Good news, Kansans: The state added 4,200 jobs in February. Now for the rest of the story.
— The Department of Labor reported Friday that the Sunflower State’s total nonfarm employment is actually 400 below where it was a year ago, in February 2016.
— That’s an annual “growth” rate of 0.0 percent, according to the federal Bureau of Labor Statistics. It’s sixth worst in the nation, only better than West Virginia, Oklahoma, North Dakota, Alaska and Wyoming.
— Even the surge of Kansas jobs in February — which brought employment to 1,411,200 — left the state far short of its totals throughout large parts of 2016. The high was 1,415,600 nonfarm jobs last September.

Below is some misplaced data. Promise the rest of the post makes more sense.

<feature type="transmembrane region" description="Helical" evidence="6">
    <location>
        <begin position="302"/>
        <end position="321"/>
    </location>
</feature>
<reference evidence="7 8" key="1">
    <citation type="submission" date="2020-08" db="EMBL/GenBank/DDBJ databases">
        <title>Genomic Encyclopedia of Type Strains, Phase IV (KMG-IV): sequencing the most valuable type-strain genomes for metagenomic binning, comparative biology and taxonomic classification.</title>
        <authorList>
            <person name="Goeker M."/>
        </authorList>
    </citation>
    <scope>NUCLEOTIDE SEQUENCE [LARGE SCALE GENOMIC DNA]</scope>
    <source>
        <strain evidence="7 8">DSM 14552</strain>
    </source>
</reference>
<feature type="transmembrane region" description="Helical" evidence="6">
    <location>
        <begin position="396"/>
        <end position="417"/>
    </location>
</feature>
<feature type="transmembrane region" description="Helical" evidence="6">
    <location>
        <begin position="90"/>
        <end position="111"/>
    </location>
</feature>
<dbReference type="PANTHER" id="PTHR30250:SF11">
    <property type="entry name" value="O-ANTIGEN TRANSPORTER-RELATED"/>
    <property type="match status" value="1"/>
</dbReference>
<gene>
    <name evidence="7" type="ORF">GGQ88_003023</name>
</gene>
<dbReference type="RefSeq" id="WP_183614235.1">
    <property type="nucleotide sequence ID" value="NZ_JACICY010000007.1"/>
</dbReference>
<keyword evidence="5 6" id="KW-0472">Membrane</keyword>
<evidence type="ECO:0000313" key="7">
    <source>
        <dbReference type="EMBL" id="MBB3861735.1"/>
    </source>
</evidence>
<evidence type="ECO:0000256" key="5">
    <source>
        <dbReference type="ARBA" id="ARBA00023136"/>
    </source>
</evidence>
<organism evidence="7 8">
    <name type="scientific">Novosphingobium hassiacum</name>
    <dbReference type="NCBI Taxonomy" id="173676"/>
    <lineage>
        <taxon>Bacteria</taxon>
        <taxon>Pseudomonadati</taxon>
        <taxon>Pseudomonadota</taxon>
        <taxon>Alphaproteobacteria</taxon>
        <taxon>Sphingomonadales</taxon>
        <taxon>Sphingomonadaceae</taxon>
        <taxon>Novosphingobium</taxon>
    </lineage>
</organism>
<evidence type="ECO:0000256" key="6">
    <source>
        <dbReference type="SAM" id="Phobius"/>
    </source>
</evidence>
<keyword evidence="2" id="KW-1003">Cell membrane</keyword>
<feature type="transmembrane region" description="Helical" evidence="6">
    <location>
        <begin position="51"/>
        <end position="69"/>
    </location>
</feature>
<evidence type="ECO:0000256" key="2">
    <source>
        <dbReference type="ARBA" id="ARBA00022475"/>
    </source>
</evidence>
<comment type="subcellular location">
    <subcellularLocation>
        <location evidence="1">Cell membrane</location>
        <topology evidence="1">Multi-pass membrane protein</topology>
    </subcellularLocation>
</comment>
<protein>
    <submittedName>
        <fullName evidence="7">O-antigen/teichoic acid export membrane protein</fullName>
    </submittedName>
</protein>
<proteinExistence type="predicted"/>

— Since Gov. Sam Brownback’s second term began in January 2015, Kansas’ total employment is up by 14,600. That’s far below the goal he set of adding 25,000 jobs a year — or around 53,000 by this point.
The employment story was quite a bit more positive in Missouri.
The state added 3,500 jobs in February, bringing the total growth for the last year to a staggering 54,000 jobs. That’s a growth rate of 1.9 percent, which was 13th best in the country.
U.S. employment over the year was up 1.6 percent.
One more time: Brownback’s 2012 income tax cuts — which he sold as a way to boost jobs — have failed abysmally to do that. Meanwhile, they have wrecked the state budget for years to come and deprived Kansans of valuable services they deserve.
The Legislature needs to fully repeal the tax cuts, including the unfair ones for owners of LLCs, to put the state back into a more positive financial situation.